The acclaimed chef’s new seafood-focused outpost, Tintorera, offers a taste of Mexico’s haute cuisine in L.A.’s Silver Lake neighborhood.
Maycoll Calderon
Credit: Courtesy of Huset

New-wave Mexican cuisine is finally getting its due, with spots like Ray Garcia’s Broken Spanish in Los Angeles receiving critical acclaim and Enrique Olvera’s Pujol in Mexico City, one of the World’s 50 Best Restaurants, being featured in the Netflix docuseries Chef’s Table. These classically trained chefs are reimagining dishes formerly relegated to street eats or home cooking: Garcia’s beet pibil is a veggie-forward play on the classic Yucatan pork dish, and Olvera’s deconstructed aguachile is a minimalist cylinder of avocado with a ceviche-like interior.

Joining the movement is Maycoll Calderón, chef at the beloved Mexico City restaurant, Huset. Venezuelan-born and Mexico-based, Calderón studied with greats like Ferran Adrià and Jean-Georges Vongerichten in New York City. At Huset, his cuisine leans towards the rustic and comforting—think wood-fired pizzas fanned with avocado and mezcal-infused aguachile drizzled with chili oil. Now, Calderón is opening his first stateside restaurant in Los Angeles, arguably the national nexus of modern Mexican cuisine. Home to a sizable Mexican diaspora, L.A. has become a place where duck heart tacos and uni tostadas from food trucks are de rigueur. Calderón’s new, seafood-focused restaurant, Tintorera—inspired by the Cardona shark film of the same name – is in L.A.’s hip Silver Lake neighborhood.

“I’m actually butchering a whole Baja tuna right now,” Calderon says during a phone interview. He’s making a tartare with jalapeño emulsion and chili oil, which he’ll serve on a tostada. Part of the tuna will be seared rare and served as a main course, with ginger rice and smoked cherry tomatoes.

Maycoll Calderon
Credit: Maycoll Calderon

At last week’s soft open, palm fronds surrounded the Tulum-esque courtyard—the perfect place to slurp sea bass ceviche in coconut water. The horchata cocktails, spiked with tequila and thickened with blended avocado, were divine. Calderón admits he had to tweak his previous menus for the new restaurant. “Mexico City is at a pretty high elevation, so there are more earthy flavors, cooked with charcoal and wood, lots of olive oil,” he says. “Because we’re close to the ocean in L.A., it’s a totally different concept here. Tintorera is super fresh, citrusy, salty.”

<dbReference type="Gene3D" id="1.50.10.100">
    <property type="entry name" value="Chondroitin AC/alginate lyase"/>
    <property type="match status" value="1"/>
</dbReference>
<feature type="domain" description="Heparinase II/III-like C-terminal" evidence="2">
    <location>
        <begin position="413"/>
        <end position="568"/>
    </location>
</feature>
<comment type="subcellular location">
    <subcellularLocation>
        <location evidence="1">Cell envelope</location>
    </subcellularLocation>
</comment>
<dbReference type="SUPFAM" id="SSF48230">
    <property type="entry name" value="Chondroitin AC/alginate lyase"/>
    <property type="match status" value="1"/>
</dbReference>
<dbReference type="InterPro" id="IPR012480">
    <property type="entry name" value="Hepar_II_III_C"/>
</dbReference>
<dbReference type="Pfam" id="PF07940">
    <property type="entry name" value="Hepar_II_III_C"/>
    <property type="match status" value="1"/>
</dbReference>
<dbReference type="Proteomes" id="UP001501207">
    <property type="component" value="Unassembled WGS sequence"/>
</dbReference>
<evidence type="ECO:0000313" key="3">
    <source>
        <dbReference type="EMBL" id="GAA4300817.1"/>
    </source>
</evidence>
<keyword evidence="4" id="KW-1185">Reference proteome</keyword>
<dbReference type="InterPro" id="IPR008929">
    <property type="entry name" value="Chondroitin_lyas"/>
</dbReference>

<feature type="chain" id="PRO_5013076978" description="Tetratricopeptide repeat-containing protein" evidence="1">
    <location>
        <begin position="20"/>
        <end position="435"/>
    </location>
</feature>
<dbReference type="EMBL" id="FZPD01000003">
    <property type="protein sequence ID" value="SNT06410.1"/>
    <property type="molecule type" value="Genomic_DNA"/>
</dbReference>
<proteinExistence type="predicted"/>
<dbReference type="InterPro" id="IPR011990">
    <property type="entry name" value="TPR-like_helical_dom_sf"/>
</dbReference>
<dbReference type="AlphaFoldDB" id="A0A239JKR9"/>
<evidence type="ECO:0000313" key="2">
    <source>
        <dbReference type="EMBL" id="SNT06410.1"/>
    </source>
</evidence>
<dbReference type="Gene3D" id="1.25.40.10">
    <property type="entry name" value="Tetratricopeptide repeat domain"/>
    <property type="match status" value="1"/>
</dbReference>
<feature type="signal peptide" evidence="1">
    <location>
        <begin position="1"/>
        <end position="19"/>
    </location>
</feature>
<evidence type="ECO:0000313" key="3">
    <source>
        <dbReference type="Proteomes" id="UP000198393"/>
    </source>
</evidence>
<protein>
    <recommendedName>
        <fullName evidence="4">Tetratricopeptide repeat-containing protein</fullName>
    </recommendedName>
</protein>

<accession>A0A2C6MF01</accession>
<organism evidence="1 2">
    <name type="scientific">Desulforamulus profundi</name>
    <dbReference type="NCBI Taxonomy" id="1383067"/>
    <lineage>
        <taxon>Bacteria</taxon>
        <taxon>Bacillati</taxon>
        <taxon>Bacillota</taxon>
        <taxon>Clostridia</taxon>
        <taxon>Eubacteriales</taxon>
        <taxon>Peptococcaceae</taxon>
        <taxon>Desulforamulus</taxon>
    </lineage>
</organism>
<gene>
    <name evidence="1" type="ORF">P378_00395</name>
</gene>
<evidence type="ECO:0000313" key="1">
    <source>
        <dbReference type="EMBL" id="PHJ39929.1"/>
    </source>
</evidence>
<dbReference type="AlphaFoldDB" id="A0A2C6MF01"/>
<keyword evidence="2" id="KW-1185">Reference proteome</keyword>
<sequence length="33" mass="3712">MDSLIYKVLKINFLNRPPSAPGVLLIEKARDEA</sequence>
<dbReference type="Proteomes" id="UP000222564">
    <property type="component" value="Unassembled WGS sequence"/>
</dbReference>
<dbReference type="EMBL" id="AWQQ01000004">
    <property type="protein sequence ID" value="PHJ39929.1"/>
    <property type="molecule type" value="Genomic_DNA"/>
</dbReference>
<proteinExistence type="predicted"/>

In addition to taking advantage of California’s citrus, Calderón is discovering brand-new produce—like pluots, which he’s using to brighten salads. But even basic items are different here, he notes—the tomatoes and onions have more sugar, and the peppers aren’t nearly as spicy. He’s had to play around to find the right balance. And then there’s the issue of trends. “In California, anything that has avocado is a bestseller,” he says, so expect to find lots of those on his changing seasonal menus, but not gratuitously so.

Credit: Walter Meyenberg

One of the menu’s highlights is roasted red snapper with a sesame emulsion, punctuated with crisp snap peas and radishes. The sauce is somewhere between a mole and a Thai peanut satay—savory, nutty and rich, with just enough body. The hamachi tostada is a fresh complement—and the most popular appetizer on the menu—featuring sweet, sashimi-grade Pacific yellowtail bathed in a citrus vinaigrette. Perhaps the most intriguing item, however, is his NY Prime steak, served with caramelized ripe plantains and glistening roasted almonds and peanuts, all smothered in a black mole. Moles are notoriously complex, and Calderón’s is no exception—he roasts onions and house-made tortillas to ash, blending it with chocolate, chili, vinegar and a slew of other ingredients. It takes four days.

Calderón is quick to say that his food isn’t traditional, and he doesn’t want it to be. He’s trying to convey the contemporary pulse of Mexico City, which is increasingly seen as a stronghold of haute cuisine.

“Right now, gastronomy-wise, Mexico is on top of the world,” he says. “They’re comparing [its cuisine] to French and Italian cuisine, which is awesome. Before, nobody would even look at Mexico—they thought it was just tacos, or burritos, or whatever. And that’s not what Mexico City is. We’re trying to bring a little bit of that to Los Angeles.”